distributed across various points of regions in the table.
@@ -339,8 +339,8 @@ As an example of why this is important, consider the example of using
displayabl
 
 The problem is that all the data is going to pile up in the first 2 regions and the last
region thus creating a "lumpy" (and possibly "hot") region problem.
 To understand why, refer to an link:http://www.asciitable.com[ASCII Table].
-'0' is byte 48, and 'f' is byte 102, but there is a huge gap in byte values (bytes 58 to
96) that will _never appear in this keyspace_ because the only values are [0-9] and [a-f].
Thus, the middle regions regions will never be used.
-To make pre-spliting work with this example keyspace, a custom definition of splits (i.e.,
and not relying on the built-in split method) is required.
+'0' is byte 48, and 'f' is byte 102, but there is a huge gap in byte values (bytes 58 to
96) that will _never appear in this keyspace_ because the only values are [0-9] and [a-f].
Thus, the middle regions will never be used.
+To make pre-splitting work with this example keyspace, a custom definition of splits (i.e.,
and not relying on the built-in split method) is required.
 
 Lesson #1: Pre-splitting tables is generally a best practice, but you need to pre-split them
in such a way that all the regions are accessible in the keyspace.
 While this example demonstrated the problem with a hex-key keyspace, the same problem can
happen with _any_ keyspace.
@@ -406,7 +406,7 @@ The minimum number of row versions parameter is used together with the
time-to-l
 HBase supports a "bytes-in/bytes-out" interface via link:http://hbase.apache.org/apidocs/org/apache/hadoop/hbase/client/Put.html[Put]
and link:http://hbase.apache.org/apidocs/org/apache/hadoop/hbase/client/Result.html[Result],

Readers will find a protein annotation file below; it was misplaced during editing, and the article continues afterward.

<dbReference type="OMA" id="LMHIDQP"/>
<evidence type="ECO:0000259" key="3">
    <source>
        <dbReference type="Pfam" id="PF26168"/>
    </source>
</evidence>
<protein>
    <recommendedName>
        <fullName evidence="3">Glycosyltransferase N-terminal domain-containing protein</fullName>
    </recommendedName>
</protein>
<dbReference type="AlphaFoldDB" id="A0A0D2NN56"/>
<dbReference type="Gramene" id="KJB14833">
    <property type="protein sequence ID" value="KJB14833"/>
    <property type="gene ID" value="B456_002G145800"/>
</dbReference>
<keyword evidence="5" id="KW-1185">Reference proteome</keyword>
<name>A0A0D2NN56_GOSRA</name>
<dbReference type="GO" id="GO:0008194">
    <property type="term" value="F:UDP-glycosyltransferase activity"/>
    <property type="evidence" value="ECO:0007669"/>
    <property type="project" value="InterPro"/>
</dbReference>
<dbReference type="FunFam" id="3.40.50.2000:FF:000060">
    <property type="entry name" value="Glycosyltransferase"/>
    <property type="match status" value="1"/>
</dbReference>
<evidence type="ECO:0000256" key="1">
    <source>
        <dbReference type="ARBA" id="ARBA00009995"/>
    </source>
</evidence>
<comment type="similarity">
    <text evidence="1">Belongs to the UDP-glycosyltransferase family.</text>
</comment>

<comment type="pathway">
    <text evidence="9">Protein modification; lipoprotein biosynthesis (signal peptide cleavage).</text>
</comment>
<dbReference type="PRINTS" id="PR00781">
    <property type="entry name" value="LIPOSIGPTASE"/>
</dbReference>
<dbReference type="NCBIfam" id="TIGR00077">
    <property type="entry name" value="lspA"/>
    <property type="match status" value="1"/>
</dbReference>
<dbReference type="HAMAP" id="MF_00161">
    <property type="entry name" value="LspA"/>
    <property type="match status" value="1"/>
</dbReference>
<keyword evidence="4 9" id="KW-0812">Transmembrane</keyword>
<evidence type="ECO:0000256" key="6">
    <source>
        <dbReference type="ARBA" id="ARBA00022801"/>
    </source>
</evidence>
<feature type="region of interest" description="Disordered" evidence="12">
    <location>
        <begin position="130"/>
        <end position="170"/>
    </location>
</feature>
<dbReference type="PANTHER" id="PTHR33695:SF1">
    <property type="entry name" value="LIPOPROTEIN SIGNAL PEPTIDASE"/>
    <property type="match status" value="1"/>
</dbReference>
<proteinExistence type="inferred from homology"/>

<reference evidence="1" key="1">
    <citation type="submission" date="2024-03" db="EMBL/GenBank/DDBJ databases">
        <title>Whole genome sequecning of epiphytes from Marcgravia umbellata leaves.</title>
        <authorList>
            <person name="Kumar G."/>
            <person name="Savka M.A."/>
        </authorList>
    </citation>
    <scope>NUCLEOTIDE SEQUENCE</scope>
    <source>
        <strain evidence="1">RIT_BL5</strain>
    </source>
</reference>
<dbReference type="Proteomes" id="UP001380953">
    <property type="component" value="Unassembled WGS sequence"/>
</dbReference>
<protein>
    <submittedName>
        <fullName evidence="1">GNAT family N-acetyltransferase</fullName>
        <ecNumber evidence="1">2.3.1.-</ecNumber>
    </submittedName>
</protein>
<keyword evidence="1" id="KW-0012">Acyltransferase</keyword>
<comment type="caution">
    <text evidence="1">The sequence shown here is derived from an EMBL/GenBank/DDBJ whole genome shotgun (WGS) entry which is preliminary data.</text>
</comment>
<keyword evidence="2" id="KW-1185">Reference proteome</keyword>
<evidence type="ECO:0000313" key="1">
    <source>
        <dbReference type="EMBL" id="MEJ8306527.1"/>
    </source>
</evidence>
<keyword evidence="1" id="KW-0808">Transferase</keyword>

so anything that can be converted to an array of bytes can be stored as a value.
 Input could be strings, numbers, complex objects, or even images as long as they can rendered
as bytes.
 
-There are practical limits to the size of values (e.g., storing 10-50MB objects in HBase
would probably be too much to ask); search the mailling list for conversations on this topic.
+There are practical limits to the size of values (e.g., storing 10-50MB objects in HBase
would probably be too much to ask); search the mailing list for conversations on this topic.
 All rows in HBase conform to the <<datamodel>>, and that includes versioning.
 Take that into consideration when making your design, as well as block size for the ColumnFamily.
 
@@ -514,7 +514,7 @@ ROW                                              COLUMN+CELL
 
 Notice how delete cells are let go.
 
-Now lets run the same test only with `KEEP_DELETED_CELLS` set on the table (you can do table
or per-column-family):
+Now let's run the same test only with `KEEP_DELETED_CELLS` set on the table (you can do table
or per-column-family):
 
 [source]
 ----
@@ -605,7 +605,7 @@ However, don't try a full-scan on a large table like this from an application
(i
 [[secondary.indexes.periodic]]
 ===  Periodic-Update Secondary Index